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Bringing Teach for America into the Forefront of Teacher Education: Philanthropy Meets Spin
Critical Education (2013)
  • Kathleen P. deMarrais, University of Georgia
  • Julianne Wenner, University of Connecticut
  • Jamie B. Lewis, Georgia Gwinnett College
Abstract
This study examines the practices utilized by TFA from its inception in 1990 to create its brand and how these practices have transformed TFA into a cultural icon within the national landscape of teacher education. Well-funded through both philanthropic foundations, corporate sponsorships, and federal monies, TFA’s use of its organizational and political networks, as well as the media, has enabled it to position itself discursively as a leader in the preparation of teachers in the U.S, resulting not only in transforming state and national discussions about teacher preparation, but in establishing a network of elites with a particular ideology of schooling for impoverished students.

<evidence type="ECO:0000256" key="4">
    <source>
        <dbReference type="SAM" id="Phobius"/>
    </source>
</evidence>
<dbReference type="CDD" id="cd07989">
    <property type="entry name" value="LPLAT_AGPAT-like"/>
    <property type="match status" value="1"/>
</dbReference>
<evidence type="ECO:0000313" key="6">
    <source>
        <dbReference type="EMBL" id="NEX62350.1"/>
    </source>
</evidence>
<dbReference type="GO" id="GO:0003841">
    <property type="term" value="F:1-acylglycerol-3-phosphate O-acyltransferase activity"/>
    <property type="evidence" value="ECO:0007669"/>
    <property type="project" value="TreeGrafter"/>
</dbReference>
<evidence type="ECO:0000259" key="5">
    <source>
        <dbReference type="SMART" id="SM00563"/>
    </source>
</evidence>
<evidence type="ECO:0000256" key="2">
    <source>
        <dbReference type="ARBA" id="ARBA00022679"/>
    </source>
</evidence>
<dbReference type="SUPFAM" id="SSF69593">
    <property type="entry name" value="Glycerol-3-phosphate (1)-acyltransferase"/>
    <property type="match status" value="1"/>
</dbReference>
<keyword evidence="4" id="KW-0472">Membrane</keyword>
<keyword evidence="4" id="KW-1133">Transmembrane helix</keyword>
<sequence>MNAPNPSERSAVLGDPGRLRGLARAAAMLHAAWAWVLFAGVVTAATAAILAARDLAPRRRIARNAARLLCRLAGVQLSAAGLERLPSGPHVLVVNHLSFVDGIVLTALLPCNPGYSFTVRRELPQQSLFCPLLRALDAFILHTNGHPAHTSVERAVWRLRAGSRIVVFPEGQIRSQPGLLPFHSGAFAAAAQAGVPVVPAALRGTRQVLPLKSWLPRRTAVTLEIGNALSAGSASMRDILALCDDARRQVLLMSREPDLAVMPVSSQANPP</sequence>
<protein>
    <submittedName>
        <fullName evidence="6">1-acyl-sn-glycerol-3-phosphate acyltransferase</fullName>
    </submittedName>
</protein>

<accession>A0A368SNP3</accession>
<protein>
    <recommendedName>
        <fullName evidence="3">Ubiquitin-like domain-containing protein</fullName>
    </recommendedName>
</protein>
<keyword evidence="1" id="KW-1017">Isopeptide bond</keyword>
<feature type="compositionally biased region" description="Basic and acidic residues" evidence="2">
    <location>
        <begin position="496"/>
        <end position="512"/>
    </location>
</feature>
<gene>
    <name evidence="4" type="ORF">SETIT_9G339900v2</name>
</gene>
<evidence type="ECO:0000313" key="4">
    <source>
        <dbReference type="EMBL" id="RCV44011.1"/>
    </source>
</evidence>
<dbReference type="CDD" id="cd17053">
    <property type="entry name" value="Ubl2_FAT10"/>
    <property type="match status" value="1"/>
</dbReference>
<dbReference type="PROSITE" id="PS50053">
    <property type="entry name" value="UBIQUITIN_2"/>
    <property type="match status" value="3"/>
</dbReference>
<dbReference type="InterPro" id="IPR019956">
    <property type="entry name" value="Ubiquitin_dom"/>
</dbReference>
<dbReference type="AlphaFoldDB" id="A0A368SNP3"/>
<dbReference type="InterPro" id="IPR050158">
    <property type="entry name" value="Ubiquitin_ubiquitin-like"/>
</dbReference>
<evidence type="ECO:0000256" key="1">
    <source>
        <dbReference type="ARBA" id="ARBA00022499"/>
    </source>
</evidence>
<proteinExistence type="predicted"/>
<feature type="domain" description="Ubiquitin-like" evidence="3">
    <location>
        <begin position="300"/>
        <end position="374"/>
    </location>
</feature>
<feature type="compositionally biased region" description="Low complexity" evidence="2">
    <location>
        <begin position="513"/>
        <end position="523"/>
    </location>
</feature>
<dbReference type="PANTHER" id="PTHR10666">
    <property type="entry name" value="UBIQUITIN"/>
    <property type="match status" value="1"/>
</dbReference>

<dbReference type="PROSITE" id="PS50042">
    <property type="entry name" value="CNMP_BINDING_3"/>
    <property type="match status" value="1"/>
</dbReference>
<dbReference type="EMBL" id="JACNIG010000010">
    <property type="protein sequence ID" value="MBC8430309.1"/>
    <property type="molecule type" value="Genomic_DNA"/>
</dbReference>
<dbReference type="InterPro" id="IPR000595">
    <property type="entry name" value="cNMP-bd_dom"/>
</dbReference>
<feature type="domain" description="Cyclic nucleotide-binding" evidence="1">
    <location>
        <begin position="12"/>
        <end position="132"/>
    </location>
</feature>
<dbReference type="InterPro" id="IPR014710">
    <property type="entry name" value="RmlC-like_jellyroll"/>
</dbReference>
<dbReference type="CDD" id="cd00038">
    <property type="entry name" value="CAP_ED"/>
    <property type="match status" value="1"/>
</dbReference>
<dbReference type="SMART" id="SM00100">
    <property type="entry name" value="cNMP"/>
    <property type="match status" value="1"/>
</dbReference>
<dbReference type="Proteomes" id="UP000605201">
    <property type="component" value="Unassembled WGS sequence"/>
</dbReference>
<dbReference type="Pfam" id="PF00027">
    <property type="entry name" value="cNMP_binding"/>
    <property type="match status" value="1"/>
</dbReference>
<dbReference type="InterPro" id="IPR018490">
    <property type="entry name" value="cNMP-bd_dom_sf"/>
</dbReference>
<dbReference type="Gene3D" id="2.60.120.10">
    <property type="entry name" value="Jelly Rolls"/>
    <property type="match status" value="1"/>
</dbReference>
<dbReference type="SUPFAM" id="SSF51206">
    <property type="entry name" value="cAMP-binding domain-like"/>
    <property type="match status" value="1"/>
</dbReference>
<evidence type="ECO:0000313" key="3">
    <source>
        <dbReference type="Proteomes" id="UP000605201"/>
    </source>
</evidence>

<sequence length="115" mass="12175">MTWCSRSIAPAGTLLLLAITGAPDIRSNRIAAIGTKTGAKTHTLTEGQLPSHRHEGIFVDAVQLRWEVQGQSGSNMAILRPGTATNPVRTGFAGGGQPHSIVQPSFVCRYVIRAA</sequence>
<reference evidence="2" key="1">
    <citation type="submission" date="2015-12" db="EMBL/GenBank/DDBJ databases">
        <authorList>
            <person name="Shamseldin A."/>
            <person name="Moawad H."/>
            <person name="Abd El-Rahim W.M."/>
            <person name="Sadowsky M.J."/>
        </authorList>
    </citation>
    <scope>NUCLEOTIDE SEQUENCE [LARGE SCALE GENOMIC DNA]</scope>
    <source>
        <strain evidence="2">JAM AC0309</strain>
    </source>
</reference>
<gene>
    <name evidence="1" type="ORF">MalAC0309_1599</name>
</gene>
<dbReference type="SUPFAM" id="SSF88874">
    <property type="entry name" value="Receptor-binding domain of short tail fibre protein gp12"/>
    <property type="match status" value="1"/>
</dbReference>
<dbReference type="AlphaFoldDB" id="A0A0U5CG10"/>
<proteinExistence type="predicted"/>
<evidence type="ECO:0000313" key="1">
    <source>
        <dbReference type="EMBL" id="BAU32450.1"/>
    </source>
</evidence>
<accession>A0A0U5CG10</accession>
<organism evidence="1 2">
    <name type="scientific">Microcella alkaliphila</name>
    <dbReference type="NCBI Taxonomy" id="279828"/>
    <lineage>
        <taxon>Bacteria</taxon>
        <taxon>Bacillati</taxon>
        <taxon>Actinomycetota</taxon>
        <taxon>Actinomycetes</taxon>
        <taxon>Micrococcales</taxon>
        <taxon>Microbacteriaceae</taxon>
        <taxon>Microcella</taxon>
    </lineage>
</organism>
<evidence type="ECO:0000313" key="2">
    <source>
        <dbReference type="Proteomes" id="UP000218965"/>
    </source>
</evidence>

Keywords
  • philanthropy,
  • education policy,
  • Teach for America,
  • teacher education,
  • alternative certification
Publication Date
October 15, 2013
Publisher Statement

This document was originally published by the Institute for Critical Education Studies (ICES) in Critical Education. This work is provided under a Creative Commons Attribution-NonCommerical-NoDerivs 3.0 Unported License. Details regarding the use of this work can be found at: http://creativecommons.org/licenses/by-nc-nd/3.0/.

Citation Information
Kathleen P. deMarrais, Julianne Wenner and Jamie B. Lewis. "Bringing Teach for America into the Forefront of Teacher Education: Philanthropy Meets Spin" Critical Education Vol. 4 Iss. 11 (2013)
Available at: http://works.bepress.com/julianne_wenner/3/